Jeff Pelham says
I feel that the airline/travel industry is acting in bad faith and taking advantage of the Canadian Travel Agency’s opinion statement of credits versus refunds. I booked as part of a group and the Airline cancelled our trip (booked last summer for March 30-April 6/20). The travel agent said our travel credit voucher was redeemable for 24 months but we had to travel as the same group to the same resort. After much back and forth they said we did not have to travel as same group but we absolutely had to travel to the same resort. I checked and the same trip/resort next year costs more. For one of the families of 4 in my group they will have to pay an additional $1100 to redeem their travel voucher. If they are not able to afford the additional cost they will not be able to redeem their travel credit. We understand that there is a pandemic and that it more favourable to the Airlines to grant travel credits instead of the normal refund but they are attaching strict conditions to these vouchers. I don’t understand why if they cannot offer a refund why they will not provide a straight monetary value exchange in the form of a credit. We the individual citizens are being asked to do our part and accept credits instead of the reunds we are suppose receive. Yet. the offered travel credits with the attached strict conditions will require that we pay more out of pocket to be able to redeem them. I am at a loss of how they are able to take advantage of the CTA opinion statement in this way and get away with it. I am trying to reach out to anyone that will listen. These travel credits are being offered with multiple strings attached for many. For some, these travel vouchers will be unredeemable if they cannot afford the cost of the price increase difference of the resort they are being forced to go back to. I chose my trip based on the price and my ability to pay not based on the resort. My take away from this is not to book via a travel agent again and to go direct to the airline carriers online trip forum. Air Transat had tried to offer us a straight monetary exchange credit without the strict conditions but Sell Off Vacations got involved and said Air Transat could not offer that to us. Air Transat is now pulling there original offer of a 24 month credit for any travel with them (no stings) and telling us as per Sell Off Vacations we have to go back to same resort. I thought my agreement of carriage was with Air Transat not Sell Off Vacations. There are many more folks like me out there in the same position.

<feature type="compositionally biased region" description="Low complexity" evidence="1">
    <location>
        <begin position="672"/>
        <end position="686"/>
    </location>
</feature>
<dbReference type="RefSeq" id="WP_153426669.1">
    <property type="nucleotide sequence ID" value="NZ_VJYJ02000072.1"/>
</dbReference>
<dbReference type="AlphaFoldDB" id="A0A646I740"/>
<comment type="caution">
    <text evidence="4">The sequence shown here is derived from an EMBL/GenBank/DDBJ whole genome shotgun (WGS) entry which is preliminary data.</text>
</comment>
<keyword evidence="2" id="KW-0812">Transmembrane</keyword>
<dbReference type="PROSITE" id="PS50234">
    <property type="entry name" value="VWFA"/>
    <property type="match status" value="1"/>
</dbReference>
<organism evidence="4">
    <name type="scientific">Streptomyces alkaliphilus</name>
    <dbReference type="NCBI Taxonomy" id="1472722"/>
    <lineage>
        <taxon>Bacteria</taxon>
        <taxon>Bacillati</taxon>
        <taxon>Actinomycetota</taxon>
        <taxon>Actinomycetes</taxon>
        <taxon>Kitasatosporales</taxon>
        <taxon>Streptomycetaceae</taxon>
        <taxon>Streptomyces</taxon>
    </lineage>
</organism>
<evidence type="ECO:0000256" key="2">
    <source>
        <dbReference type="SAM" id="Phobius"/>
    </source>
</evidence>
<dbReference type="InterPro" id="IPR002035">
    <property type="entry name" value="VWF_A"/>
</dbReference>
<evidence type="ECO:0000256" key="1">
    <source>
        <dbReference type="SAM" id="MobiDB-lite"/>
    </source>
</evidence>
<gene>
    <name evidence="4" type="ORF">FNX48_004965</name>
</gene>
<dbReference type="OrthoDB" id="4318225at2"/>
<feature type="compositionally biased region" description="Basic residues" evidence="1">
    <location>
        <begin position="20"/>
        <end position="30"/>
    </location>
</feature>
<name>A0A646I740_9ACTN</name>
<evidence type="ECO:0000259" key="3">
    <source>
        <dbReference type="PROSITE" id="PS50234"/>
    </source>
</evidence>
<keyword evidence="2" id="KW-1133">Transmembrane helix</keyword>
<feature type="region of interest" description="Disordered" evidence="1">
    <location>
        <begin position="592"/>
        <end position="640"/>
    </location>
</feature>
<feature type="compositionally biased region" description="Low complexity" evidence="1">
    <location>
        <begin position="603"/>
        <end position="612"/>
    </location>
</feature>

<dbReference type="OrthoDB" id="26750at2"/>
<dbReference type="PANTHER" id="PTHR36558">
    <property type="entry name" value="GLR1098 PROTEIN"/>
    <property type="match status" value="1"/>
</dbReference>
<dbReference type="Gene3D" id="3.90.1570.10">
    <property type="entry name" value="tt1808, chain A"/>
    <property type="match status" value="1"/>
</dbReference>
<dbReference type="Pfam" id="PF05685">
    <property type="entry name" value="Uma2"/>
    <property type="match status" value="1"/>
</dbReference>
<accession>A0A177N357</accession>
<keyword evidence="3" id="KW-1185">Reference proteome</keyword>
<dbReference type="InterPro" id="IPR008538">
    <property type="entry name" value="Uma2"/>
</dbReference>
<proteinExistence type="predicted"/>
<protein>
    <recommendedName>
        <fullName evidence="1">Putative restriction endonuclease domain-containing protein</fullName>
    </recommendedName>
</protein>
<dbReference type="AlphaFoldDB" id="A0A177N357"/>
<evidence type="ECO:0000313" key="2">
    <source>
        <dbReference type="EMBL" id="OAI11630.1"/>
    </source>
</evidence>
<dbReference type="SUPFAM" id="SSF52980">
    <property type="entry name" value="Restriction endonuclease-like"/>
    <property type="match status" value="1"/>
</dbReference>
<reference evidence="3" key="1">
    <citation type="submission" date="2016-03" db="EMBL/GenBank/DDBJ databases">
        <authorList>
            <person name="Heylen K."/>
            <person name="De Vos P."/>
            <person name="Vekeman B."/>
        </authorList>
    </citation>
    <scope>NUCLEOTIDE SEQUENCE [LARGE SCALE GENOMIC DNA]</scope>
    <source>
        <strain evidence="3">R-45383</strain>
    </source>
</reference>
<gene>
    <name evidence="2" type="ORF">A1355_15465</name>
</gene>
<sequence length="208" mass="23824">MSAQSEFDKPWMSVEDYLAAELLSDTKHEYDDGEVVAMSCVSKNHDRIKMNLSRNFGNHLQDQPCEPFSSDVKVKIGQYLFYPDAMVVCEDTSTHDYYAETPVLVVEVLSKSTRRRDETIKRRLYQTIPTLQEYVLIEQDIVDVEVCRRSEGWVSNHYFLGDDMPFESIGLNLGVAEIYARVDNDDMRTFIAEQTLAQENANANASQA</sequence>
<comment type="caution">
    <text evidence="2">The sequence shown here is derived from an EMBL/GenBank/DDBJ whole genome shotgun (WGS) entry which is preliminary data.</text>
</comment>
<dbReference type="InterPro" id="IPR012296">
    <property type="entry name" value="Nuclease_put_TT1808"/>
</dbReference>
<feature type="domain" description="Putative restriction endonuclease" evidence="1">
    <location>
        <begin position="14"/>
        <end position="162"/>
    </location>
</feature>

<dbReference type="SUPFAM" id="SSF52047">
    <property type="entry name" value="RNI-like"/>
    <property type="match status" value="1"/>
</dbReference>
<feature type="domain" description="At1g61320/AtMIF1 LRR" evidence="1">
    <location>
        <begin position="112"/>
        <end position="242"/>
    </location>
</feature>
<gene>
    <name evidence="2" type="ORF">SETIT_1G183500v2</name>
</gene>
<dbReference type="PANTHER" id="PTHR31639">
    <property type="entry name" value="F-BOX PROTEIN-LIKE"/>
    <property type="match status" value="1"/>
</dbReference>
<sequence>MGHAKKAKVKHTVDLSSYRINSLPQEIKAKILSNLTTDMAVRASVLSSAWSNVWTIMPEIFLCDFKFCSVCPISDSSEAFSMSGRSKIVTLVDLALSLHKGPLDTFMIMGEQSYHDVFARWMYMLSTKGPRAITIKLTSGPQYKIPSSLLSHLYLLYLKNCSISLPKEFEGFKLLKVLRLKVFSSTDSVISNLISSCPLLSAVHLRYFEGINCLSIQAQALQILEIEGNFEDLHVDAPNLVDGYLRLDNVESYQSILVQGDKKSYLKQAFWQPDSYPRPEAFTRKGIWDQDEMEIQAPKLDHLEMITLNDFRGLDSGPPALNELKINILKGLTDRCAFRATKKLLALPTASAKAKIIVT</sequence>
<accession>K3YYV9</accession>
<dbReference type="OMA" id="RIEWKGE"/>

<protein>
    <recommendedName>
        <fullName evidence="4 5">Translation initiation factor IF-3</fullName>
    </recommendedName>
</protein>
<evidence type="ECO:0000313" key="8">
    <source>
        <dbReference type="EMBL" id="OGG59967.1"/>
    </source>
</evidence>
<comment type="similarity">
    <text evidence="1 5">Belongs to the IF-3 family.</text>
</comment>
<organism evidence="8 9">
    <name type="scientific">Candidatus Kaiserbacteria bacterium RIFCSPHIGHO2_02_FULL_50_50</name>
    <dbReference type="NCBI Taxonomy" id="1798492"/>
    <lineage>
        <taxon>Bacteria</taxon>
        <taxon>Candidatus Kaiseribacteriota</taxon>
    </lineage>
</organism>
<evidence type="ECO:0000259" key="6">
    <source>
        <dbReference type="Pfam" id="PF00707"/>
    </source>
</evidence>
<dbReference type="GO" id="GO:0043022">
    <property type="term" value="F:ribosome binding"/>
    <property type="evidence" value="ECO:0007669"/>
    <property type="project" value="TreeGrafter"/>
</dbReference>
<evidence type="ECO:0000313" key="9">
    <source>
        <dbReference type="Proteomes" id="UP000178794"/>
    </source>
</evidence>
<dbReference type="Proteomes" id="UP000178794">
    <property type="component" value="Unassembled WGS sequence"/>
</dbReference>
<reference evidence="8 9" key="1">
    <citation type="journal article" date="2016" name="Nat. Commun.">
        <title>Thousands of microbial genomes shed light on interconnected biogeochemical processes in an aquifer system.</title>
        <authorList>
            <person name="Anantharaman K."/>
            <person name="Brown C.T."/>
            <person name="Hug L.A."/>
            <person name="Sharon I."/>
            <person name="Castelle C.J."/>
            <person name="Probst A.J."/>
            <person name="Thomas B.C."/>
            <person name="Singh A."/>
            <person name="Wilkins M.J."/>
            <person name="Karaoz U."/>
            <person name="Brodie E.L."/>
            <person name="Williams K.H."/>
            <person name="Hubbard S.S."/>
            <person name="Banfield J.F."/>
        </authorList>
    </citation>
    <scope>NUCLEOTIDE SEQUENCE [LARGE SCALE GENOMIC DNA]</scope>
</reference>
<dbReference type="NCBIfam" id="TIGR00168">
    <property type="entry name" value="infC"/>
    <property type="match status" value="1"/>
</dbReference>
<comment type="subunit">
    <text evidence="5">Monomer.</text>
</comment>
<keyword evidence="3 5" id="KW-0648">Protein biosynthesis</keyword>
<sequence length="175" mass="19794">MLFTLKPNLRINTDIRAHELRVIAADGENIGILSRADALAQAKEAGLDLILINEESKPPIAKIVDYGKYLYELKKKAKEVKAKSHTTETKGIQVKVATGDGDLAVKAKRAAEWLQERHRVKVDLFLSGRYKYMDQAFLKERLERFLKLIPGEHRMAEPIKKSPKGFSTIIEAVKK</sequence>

Seth Miller says
Agreed that requiring the exact same destination is an unreasonable ruling. I also wish that there were no scenario that would require additional outlay and strongly believe that company’s insisting on vouchers should give the full value in a very flexible manner. But I also would not insist that the higher priced itinerary necessarily be included. It is a very tough situation.
Also, being stuck between the airline and the tour operator is a tough spot. I’m not sure where it’ll end up eventually.
michael tucker says
the government really needs to do something about the airlines., they are robbing the consumer.If they can’t deliver what we paid for they should be giving us a refund. It’s time for the consumer to email their respective congressmen or women and urge them to draft a bill to protect us and have the government regulate the airline industry and also the cruise lines too.Let’s start a national rally so Congress will pay attention to us.
Travel insurance…. My insurance tells me that, If I can not go because of travel restrictions, they will cover me. BUT, if the airline offers a credit voucher, they will not. They suggest either use the voucher or wait til it expires and then make the claim. This does not reassure me much. I do not trust the airline or the insurance.
Found some interesting flight cancelation data here: https://sourceful.us/doc/121/coronavirus-flight-cancelation-tracker
Seth Miller says
Lol…those jerks ripped off the document that me and a couple colleagues were maintaining during the peak of the crisis. That’s my data! 😀